By Donald P. Copley
The clash between conservatives and liberals over health care reform creates opposing imperatives. Conservatives say defense and the economy outrank health care. They want the private sector in charge. We can’t insure everyone for every illness at every age. Health care isn’t a right if society can’t shoulder the cost. It’s madness to throw money at inevitable death. States should manage health care for constituents. Market competition will control costs.
With equal vehemence, liberals insist government’s highest priority is citizen health, too complex a task to entrust to private industry. Health care is a right every citizen deserves, down to the poorest. Pricing human life is immoral. Society bears the guilt for its untimely deaths. Government makes better health care decisions than individuals. The free market interferes with health care.
The “Slider System for Healthcare” (SSH) is my fanciful scheme to satisfy conservatives and liberals alike. The idea is to use slide controls to adjust health care variables. Consider the sliders on a stereo amplifier that adjust bass and treble sounds. Imagine similar sliders for preventive care, emergency visits, drugs and other variables. These would be operated by enrollees on insurance websites. The slider range would extend from full coverage and no copay, to limited coverage and high copays.
Enrollees would adjust sliders to their needs and get immediate feedback on premium costs. Each slider would have its own dollar readout, plus a summation of all sliders together. Government would determine funding for the system, like the volume control on a stereo. Service providers would bid to be included. Real time data would allow all parties to assess their risk exposure. Yearly law revisions would be unnecessary except for setting the budget. We’d no longer fret about pre-existing conditions, employer coverage or job discontinuity.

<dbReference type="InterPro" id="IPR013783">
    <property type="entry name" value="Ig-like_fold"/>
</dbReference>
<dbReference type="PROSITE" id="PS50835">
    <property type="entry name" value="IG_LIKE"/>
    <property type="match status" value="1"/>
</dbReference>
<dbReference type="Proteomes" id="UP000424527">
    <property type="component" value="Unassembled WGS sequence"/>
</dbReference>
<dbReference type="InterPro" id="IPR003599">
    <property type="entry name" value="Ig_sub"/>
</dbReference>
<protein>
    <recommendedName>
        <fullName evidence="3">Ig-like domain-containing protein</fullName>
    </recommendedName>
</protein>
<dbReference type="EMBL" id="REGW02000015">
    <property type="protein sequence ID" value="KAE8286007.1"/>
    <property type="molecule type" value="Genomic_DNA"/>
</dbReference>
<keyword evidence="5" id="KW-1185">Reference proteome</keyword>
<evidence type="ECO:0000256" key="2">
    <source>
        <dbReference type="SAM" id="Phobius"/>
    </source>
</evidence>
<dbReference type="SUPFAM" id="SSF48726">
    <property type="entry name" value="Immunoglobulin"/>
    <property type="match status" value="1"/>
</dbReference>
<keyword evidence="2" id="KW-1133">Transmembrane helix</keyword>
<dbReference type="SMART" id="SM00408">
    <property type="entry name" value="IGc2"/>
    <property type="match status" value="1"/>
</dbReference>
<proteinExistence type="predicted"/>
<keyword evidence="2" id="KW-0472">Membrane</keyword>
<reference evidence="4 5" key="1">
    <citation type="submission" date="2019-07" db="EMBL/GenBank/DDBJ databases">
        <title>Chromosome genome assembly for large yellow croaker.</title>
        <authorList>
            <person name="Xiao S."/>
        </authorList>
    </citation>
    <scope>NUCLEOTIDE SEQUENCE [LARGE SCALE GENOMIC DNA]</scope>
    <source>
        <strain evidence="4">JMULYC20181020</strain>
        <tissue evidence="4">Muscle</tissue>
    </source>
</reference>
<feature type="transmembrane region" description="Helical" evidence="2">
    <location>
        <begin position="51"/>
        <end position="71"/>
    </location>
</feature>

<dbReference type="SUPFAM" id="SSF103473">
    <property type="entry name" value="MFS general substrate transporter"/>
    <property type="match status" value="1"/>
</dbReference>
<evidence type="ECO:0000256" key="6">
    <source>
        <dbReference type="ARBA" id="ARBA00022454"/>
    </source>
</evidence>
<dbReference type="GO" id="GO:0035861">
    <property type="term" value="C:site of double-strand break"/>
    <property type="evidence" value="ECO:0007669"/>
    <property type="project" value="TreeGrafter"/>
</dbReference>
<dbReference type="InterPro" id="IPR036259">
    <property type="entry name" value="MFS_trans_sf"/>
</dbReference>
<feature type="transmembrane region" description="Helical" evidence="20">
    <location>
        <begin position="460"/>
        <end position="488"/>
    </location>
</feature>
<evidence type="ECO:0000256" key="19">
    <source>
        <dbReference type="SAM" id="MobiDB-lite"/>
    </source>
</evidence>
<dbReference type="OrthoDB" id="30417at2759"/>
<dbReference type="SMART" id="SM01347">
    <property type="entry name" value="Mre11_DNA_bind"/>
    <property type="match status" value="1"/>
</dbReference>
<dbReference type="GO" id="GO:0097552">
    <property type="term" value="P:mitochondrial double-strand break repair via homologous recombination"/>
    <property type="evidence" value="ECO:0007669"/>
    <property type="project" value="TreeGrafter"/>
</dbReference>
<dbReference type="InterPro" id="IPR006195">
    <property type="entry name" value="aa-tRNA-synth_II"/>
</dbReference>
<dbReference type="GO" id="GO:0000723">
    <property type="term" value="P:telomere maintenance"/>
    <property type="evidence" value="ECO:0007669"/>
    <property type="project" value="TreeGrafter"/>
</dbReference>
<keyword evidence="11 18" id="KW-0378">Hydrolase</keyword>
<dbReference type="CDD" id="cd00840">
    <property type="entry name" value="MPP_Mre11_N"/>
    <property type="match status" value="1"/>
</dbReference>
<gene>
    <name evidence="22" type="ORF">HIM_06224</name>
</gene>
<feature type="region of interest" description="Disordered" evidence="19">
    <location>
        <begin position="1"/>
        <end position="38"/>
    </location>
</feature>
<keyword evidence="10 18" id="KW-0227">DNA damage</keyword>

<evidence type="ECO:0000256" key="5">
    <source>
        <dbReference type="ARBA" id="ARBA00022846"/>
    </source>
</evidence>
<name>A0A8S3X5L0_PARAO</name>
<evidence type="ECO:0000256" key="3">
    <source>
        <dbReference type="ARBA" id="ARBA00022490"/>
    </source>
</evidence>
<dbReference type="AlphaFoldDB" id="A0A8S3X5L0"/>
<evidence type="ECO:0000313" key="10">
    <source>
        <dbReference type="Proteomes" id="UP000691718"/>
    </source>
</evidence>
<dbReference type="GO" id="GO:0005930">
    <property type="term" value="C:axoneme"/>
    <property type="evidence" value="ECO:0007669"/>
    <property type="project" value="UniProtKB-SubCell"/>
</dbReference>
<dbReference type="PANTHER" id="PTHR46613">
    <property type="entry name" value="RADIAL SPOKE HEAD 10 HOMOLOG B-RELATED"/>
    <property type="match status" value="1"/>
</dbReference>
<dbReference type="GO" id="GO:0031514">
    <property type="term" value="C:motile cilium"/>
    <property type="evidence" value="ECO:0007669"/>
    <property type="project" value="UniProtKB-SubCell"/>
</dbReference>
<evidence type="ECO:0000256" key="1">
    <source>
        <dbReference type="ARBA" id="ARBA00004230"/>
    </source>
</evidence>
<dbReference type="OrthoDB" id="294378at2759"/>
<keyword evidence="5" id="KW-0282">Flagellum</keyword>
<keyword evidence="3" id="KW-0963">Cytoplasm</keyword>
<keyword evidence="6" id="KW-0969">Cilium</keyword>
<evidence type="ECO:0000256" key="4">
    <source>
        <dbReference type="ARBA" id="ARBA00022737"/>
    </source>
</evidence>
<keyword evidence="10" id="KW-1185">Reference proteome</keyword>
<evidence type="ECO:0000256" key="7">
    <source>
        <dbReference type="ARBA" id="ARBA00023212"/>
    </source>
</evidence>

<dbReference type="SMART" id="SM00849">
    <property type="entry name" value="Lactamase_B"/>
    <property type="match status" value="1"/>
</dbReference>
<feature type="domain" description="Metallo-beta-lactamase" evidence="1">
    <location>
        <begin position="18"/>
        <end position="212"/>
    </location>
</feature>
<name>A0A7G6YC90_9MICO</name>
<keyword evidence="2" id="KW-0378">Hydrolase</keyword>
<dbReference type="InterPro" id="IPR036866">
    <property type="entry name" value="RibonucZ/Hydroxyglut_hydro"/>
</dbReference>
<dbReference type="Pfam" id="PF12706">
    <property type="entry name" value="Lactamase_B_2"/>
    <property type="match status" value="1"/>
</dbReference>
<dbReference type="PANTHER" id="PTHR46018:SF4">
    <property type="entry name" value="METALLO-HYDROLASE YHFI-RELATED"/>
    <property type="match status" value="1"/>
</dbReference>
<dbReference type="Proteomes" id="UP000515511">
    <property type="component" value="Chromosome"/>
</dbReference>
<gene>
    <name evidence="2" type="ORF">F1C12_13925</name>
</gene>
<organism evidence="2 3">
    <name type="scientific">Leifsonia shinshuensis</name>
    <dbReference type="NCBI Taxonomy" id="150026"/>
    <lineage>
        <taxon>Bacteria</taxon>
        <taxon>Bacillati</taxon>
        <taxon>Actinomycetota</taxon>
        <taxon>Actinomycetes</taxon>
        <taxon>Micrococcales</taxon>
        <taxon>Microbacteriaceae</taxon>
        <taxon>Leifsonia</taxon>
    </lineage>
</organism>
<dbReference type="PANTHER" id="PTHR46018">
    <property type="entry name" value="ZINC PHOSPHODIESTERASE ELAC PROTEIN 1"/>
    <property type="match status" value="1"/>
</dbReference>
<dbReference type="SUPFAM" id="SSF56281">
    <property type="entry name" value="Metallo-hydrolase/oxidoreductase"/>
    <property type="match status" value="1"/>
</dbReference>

Health care in the United States costs about $8,000 per capita per year. With SSH, a universal tax of $2,000 would go toward basic coverage like yearly checkups, preventive care and emergency visits. Money left over would go to all citizens. For higher slider settings, premium costs would be capped at $20,000 per year. Sicker citizens could increase coverage by raising sliders pertinent to their disease while saving costs by lowering sliders for unnecessary services.
The sickest enrollees (1 percent of the population) could use maximum coverage for routine expenses, but would need outside funding for special treatments like experimental drugs or novel surgeries. Resources would inevitably run out, leaving only the natural terminal outcome. With SSH, all parties could say they contributed their fair share to each citizen’s treatment, with no need to blame anyone for resource limitations.
My home-grown mechanism for applying principles of fairness to health care delivery is only an approximation, a fantasy, like a concept car at the auto show. However, for a real health care plan to succeed, these same fairness objectives should be included.
Donald P. Copley, M.D., is a retired cardiologist from Amherst.